The key to the success of any ministry is its people; they are the heart and soul of programmes and the lives where truth is applied. Nothing happens without committed and engaged followers.
Seah was ready but he had, literally, an audience of one – his faithful wife, Lorraine.
It was not for a lack of trying. He had approached almost every church member who worked in the area but was turned down for a wide variety of reasons.
God said four words to me: “Do you love Me?”
“I couldn’t sleep!” As an experienced entrepreneur who had sold and even listed companies he started, Seah was not unfamiliar with stress. He admits: “I’ve gone through a lot of corporate-based stress. But somehow, this was different. I was unable to sleep at 3am, and I was literally in tears!”
He’d always had things under control. There was always a sense of confidence in his various endeavours; not this time. “I felt like I had let God down.
“I felt like I had let my church down … because no one was attending my course.”
As he prayed and sought God for answers, Seah said: “God spoke to me that night. He said four words to me: ‘Do you love Me?’ ”
That was it. No answer. Just one question, in four words.
It was not a question that needed any deliberation: “Of course, Lord! I love You.” Having said that, Seah immediately felt the peace of God in his heart and he slept.
Reflecting upon that night, Seah shares: “I needed to rely on God’s strength, to do what I needed to do faithfully. My role was to organise talks and all. It was not my role to fill up the seats – that was God’s role.”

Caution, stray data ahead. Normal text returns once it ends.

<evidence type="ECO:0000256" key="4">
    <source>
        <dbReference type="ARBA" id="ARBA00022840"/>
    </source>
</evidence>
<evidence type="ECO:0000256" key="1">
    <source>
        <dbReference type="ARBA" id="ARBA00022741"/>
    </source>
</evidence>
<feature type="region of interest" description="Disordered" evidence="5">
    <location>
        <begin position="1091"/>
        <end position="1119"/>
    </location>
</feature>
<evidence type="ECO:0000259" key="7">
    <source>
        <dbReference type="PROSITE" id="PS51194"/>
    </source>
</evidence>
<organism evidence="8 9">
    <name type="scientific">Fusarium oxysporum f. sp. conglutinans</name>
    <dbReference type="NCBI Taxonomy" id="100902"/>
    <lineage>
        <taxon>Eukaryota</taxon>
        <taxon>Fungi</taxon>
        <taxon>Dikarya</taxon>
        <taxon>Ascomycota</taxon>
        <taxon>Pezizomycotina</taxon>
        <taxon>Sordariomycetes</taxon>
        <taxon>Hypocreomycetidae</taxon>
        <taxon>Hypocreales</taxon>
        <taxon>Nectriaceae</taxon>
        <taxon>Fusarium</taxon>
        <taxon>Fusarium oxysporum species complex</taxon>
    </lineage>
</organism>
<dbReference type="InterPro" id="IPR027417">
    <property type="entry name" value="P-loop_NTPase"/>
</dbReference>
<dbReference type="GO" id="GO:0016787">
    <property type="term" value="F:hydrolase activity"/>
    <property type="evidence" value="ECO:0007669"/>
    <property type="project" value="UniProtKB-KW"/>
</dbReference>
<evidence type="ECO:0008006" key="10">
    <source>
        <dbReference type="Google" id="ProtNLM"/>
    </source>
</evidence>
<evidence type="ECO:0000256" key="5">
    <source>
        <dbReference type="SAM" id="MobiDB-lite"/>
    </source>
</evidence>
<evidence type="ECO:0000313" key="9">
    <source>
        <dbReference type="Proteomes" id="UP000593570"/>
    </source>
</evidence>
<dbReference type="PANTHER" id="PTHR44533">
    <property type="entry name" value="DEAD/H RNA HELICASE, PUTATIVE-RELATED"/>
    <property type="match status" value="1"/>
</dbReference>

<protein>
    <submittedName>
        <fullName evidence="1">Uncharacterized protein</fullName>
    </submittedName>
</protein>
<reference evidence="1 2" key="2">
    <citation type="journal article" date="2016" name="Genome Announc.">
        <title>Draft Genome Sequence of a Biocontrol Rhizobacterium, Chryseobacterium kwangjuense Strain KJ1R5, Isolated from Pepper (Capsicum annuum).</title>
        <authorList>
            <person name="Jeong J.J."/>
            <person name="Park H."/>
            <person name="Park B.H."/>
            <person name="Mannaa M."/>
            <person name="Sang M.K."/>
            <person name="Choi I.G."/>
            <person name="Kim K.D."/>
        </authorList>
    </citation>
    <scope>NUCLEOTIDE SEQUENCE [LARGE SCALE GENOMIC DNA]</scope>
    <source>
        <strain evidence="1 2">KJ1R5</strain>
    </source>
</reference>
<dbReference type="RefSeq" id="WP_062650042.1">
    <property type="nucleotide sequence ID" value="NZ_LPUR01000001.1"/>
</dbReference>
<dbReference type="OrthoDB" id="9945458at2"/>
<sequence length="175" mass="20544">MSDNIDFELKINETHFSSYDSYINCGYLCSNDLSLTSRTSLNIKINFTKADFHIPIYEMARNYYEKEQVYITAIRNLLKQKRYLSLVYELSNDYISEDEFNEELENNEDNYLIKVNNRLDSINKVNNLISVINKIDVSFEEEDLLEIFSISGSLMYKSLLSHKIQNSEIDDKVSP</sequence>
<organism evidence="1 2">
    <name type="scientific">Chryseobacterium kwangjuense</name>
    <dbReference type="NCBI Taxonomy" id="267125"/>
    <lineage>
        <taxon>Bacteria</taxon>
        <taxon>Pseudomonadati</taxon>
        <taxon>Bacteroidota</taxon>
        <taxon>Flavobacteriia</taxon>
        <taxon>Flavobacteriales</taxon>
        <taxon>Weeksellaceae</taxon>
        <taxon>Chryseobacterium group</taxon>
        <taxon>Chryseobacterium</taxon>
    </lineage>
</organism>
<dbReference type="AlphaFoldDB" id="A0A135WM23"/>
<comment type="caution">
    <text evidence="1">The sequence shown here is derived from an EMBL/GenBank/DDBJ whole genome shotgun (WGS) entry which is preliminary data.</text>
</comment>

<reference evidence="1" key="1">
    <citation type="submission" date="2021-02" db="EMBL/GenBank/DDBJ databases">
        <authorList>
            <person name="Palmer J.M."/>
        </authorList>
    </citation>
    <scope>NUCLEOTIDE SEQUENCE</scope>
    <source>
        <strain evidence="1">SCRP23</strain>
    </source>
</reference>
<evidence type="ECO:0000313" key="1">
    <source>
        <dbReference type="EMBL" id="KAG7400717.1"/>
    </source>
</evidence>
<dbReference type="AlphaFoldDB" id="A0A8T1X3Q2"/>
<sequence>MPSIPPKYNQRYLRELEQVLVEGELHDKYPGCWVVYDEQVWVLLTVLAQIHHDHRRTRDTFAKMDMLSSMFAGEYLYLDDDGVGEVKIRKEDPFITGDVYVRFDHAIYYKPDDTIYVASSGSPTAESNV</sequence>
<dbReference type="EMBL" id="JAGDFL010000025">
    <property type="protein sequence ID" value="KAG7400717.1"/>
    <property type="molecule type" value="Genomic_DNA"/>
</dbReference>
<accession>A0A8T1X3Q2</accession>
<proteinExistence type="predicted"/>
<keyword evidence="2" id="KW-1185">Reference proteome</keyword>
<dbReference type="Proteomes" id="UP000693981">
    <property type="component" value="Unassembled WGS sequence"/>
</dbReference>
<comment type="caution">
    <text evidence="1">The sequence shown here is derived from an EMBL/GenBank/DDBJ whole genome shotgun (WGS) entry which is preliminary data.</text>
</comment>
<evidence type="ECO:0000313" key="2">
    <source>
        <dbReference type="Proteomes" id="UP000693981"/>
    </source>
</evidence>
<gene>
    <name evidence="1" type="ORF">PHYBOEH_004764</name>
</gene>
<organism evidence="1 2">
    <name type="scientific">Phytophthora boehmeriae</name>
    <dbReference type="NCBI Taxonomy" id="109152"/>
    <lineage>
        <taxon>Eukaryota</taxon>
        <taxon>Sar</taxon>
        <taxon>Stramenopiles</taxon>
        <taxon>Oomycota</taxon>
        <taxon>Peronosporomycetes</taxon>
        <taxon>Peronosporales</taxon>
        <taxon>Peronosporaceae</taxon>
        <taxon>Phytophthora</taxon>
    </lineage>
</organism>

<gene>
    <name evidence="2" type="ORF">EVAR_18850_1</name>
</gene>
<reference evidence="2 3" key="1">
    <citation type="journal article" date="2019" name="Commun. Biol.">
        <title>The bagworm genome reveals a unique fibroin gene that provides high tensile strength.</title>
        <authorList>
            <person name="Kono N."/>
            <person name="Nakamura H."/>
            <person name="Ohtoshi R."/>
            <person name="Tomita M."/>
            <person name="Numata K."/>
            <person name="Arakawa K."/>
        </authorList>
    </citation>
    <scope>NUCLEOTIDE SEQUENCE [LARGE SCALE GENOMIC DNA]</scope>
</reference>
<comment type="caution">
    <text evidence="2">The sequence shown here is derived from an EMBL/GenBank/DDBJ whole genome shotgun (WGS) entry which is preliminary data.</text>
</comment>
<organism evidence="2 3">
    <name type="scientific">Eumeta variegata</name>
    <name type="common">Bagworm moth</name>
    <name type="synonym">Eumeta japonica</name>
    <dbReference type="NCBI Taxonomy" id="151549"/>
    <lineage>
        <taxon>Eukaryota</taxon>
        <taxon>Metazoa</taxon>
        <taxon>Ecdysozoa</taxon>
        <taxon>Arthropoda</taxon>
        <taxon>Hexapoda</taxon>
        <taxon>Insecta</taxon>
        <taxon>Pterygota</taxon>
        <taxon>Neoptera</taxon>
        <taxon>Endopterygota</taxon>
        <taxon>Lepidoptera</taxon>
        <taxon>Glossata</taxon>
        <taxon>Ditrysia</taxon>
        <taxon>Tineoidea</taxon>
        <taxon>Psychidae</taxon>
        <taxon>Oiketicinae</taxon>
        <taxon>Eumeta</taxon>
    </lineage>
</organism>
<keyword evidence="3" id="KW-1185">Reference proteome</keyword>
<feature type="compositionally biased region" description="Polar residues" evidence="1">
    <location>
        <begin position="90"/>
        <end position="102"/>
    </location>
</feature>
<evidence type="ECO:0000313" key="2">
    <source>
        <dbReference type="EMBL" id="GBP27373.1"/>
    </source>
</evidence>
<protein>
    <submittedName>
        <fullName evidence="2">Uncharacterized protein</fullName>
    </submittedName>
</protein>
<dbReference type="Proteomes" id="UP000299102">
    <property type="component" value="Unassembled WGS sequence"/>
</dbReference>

4. Put on the right hat when working with others
There was one other lesson Seah learnt: When leading a marketplace ministry, he needed to wear his marketplace hat.
People who were not from his church would ask him: “Which church are you from? Why are you doing this?”
Things started gaining traction as fellow Christians from different denominations joined forces.
He could see that saying this was an Aldersgate Methodist Church ministry immediately curbed the curiosity and interest shown. “My approach to this ministry wasn’t right. It was important that I put on my marketplace hat and not my church hat.”
Taking action, Seah changed the name of the ministry to One-North Marketplace Ministry. With the blessing of his church pastors, he ran this as a ministry with its base in the marketplace, instead of one that was an extension of the church.
Things started gaining traction as fellow Christians from different denominations and groups joined forces. Together, they organised prayer meetings, workplace Alphas and equipping courses.
They also worked closely with church leaders and got them involved. Seah notes that there is a strong and legitimate need for spiritual covering but crucially, the open lines of communication between these groups enables them to better equip the members.
Starting a marketplace ministry is not an extension of an ego-fest, but rather, it is a lived-out application of Philippians 2:3-4: “Do nothing out of selfish ambition or vain conceit. Rather, in humility value others above yourselves, not looking to your own interests but each of you to the interests of the others.” It is servant leadership, embodied after Jesus and His ministry.
Seah concludes: “I have been deeply encouraged by the ways in which God has taught me what it means to serve. And on this journey, I’ve learnt what it means to seek affirmation from Him and not from man. Most importantly, I have learned to be more dependent on the Holy Spirit.”